Shakespeare's Labored Art: Stir, Work, and the Late Plays

By Maurice Hunt | Go to book overview

Chapter 6
The Tempest

Critics have often considered the opening scene of The Tempest to be a paradigm of the perilous state of existence and the range of moral reactions to sudden trial and threatened death.1 Shakespeare presents timely labor not only as the difference between life and death but also as the means for winnowing courage from cowardice and self-conceit. "Bestir, bestir" are the Master's first words to sailors afflicted by the raging tempest. Desperate noblemen bursting forth from their place below deck interrupt disciplined work, ordered by the Master's whistle and necessary for survival during storm at sea. "You mar our labor," the Master pointedly tells them. "Keep your cabins; you do assist the storm" ( I. i. 13-14), he commands. His words focus a dramatic conflict--natural disorder, assisted by passion, versus redemptive work. The first term of this opposition is familiar because it appears in virtually every Shakespeare play. The second term is special to the last plays, representing a principal means by which they avert tragedy and attain the relative harmony of dramatic romance.

At the beginning of The Tempest, disorder proves stronger than the sailors' labored attempt to contain it. Admittedly, Prospero's magical storm would defeat the navigational skills of any group of well-trained sailors. Nevertheless, Shakespeare chooses not to stress that fact in this brief episode. Instead, he creates the impression that the aristocrats' physical interference with the carefully disciplined labor of the mariners causes the ship to sink. Furthermore, he suggests that this interference proceeds from the uselessness of the noblemen in a context in which manual work is required. "What cares these roarers for the name of king?" the angry Boatswain asks frightened Alonso and his company; "To cabin! silence! trouble us not" ( I. i. 16-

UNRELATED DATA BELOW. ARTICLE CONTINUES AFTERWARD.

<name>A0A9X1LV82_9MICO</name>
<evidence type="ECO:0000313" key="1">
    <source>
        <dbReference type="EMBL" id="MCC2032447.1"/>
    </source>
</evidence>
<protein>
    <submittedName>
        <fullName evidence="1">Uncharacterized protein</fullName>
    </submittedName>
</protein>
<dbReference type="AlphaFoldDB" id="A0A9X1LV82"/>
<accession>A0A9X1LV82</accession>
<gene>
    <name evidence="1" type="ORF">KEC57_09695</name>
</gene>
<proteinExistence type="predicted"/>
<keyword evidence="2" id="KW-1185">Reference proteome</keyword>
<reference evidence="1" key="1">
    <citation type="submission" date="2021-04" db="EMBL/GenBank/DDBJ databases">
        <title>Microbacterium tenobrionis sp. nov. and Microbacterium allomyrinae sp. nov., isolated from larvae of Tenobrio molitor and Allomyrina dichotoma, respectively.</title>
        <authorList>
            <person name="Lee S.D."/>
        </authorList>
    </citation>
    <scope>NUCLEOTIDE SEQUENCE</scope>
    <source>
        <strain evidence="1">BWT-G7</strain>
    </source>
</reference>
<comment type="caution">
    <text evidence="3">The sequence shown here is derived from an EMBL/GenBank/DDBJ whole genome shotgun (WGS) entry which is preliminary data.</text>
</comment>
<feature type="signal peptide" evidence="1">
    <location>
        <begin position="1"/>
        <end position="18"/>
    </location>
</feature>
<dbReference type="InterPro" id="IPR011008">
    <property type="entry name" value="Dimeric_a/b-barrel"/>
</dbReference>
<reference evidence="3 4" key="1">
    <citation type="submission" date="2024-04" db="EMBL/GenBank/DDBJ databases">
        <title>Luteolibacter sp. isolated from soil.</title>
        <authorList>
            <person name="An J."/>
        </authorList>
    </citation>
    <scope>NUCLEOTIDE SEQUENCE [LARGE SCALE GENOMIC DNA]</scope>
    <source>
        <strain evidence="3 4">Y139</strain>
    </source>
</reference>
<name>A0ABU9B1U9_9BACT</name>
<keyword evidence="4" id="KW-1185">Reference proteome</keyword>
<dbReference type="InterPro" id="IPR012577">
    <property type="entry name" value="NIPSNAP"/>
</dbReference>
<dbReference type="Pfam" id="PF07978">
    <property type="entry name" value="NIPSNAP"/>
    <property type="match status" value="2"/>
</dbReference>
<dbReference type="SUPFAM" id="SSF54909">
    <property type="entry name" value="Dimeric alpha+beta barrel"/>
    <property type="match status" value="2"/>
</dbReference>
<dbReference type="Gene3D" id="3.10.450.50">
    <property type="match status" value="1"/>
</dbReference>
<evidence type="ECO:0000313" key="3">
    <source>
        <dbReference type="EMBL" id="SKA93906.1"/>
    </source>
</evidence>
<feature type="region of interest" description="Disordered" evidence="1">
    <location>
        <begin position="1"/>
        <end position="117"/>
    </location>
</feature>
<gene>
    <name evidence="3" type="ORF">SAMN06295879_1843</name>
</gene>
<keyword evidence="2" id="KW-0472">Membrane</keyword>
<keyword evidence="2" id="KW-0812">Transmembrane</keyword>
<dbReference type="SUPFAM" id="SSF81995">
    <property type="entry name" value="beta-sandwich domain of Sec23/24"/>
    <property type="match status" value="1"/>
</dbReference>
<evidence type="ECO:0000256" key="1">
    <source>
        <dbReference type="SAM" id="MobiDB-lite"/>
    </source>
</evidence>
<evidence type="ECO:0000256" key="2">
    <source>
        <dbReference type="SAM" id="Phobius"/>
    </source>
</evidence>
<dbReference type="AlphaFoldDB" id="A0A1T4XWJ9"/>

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Shakespeare's Labored Art: Stir, Work, and the Late Plays
Table of contents

Table of contents

  • Title Page iii
  • Table of Contents vii
  • Preface ix
  • Chapter 1 - Work and Shakespeare's Age 1
  • Notes 22
  • Chapter 2 - From Hamlet to Timon of Athens: Work in Shakespeare's Later Plays 27
  • Notes 63
  • Chapter 3 - Pericles 71
  • Notes 91
  • Chapter 4 - Cymbeline 95
  • Notes 130
  • Chapter 5 - The Winter's Tale 135
  • Notes 159
  • Chapter 6 - The Tempest 163
  • Notes 193
  • Chapter 7 - King Henry VIII 199
  • Notes 227
  • Chapter 8 - The Two Noble Kinsmen 231
  • Notes 255
  • Chapter 9 - Shakespeare's Labored Art 259
  • Notes 276
  • Works Cited 279
  • Index 305
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